DDD: Documentation Driven Development?

Documentation seems to be quickly defining itself as one of my specialties at work. Not that I mind; I've always felt that documentation was nearly as important as the source code itself. But I spent a large time again this week going through code and writing down what it did, without making any substantial changes to how it ran. And I think it is actually a really fun pastime[1].


 * Solves equations of the form a * x = b
 * @example
 * // returns 2
 * globalNS.method1(5, 10);
 * @example
 * // returns 3
 * globalNS.method(5, 15);
 * @returns {Number} Returns the value of x for the equation.
globalNS.method1 = function (a, b) {
    return b / a;

I also have sort of been pidgeonholed as a Javascript developer… Because the only alternative is python[2]. So, I was glad to discover that the Javascript ecosystem had something not dissimilar to JavaDoc, which I have used in the past. Since we minify all of our code anyway, there's no need to worry about adding some comments here or there, especially not when we'll have a full documentation site afterwards.

The tool I'm talking about here is called JSDoc, which is as similar a name as it a tool. The basic concept is to document Your code with comments in a specific format, so another program can slurp[3] the code and extract the comments to turn into a static website full of documentation. There are specific symbols to use to denote things like returns or parameters, and in general it is Good Enough™ for this purpose.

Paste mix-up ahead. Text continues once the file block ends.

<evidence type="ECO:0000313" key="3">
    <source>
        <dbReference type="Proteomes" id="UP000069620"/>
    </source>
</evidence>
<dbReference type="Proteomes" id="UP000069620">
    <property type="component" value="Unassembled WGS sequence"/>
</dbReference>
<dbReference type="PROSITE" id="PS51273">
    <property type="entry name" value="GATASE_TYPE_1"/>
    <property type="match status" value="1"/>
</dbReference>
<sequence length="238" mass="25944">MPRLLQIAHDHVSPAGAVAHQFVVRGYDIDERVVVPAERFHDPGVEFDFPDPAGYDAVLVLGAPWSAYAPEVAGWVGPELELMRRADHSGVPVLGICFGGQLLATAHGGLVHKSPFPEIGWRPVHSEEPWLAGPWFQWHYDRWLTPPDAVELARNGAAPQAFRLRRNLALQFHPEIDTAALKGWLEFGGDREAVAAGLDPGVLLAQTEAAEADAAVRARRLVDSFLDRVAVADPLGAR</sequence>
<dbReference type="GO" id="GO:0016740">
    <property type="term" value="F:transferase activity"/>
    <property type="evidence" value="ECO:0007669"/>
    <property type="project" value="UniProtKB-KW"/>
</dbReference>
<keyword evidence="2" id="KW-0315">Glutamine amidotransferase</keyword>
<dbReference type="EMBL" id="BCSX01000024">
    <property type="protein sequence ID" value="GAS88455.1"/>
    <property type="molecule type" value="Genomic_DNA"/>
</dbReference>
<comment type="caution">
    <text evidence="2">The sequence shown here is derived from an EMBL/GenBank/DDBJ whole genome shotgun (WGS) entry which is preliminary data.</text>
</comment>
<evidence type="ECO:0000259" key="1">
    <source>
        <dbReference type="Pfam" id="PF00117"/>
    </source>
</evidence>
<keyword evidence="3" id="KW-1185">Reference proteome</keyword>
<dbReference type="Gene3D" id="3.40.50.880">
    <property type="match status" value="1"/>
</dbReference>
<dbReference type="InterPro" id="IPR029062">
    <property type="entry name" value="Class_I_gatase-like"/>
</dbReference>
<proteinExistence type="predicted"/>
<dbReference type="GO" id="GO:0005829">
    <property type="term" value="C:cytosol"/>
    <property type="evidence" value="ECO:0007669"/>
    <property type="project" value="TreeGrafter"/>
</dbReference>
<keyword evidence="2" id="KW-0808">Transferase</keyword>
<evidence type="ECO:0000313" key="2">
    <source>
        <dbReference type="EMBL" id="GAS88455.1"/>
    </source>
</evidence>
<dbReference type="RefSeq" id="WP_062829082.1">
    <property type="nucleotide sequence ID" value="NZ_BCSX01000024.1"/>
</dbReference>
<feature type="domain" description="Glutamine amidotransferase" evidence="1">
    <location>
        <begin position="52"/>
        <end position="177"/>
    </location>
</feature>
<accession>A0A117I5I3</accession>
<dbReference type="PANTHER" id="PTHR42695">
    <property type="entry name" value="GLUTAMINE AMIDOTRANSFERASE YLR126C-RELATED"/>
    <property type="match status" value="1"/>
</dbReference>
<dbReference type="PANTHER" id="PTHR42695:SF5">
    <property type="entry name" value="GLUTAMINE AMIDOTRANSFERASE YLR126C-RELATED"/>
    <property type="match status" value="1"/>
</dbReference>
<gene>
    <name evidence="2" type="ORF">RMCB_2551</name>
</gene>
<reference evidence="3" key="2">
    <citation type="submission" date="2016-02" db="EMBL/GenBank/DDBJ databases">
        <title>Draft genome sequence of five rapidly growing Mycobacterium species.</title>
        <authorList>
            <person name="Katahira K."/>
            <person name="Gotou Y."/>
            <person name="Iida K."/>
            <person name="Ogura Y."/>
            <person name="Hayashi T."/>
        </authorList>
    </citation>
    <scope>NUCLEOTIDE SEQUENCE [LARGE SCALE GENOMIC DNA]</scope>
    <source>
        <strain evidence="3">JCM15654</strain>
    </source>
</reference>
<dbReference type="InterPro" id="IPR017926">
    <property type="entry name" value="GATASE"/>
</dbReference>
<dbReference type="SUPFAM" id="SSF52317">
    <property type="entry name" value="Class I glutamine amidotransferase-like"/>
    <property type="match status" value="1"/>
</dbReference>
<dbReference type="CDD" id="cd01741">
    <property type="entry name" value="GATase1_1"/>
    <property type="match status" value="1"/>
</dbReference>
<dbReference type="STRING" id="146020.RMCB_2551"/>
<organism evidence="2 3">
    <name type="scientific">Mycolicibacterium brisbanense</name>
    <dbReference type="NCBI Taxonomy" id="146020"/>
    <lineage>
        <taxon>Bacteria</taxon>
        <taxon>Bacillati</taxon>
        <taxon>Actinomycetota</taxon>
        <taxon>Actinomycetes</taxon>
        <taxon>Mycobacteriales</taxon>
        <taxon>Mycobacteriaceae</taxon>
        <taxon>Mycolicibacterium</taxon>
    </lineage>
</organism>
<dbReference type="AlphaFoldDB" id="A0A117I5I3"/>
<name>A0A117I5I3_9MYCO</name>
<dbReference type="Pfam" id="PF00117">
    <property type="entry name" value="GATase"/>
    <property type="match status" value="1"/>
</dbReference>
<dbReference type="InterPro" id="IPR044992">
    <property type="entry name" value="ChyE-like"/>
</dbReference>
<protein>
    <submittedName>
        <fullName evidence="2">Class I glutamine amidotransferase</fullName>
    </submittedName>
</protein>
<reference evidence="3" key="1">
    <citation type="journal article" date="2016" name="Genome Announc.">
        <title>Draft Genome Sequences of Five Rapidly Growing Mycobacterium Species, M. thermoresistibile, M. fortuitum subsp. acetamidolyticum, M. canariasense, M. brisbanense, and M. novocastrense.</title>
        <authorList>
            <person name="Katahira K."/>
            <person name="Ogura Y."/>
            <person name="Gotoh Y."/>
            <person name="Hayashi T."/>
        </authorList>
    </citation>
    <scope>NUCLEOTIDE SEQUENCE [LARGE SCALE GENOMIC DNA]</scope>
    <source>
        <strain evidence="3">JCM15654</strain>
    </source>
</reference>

This also makes the resulting Javascript respond (almost) like a Lisp REPL with regards to functions being self-documenting! At least, when a language server is running underneath. I'm reminded of that meme about emulating a fraction of our power. Oh well, at least I get to code, yeah?

[1]: Writing Documentation is a completely different skill to me than writing code. It's one thing to be able to define a working system, and it's another thing completely to write something that tells a stranger how that system works.

[2]: I don't really have the time or space here to write out all of the reasons I dislike Python right now, but some highlights include the significant whitespace, the (very) low bar for entry and quality, the 2/3 split still existing after nearly a decade, and the failure to adhere to "There's only one way to do it!" I have to use it in some of my classes at school, and yup, I still hate coding in Python.

[3]: This is one of my favorite bits of jargon. Here is a definition, if You are unfamiliar.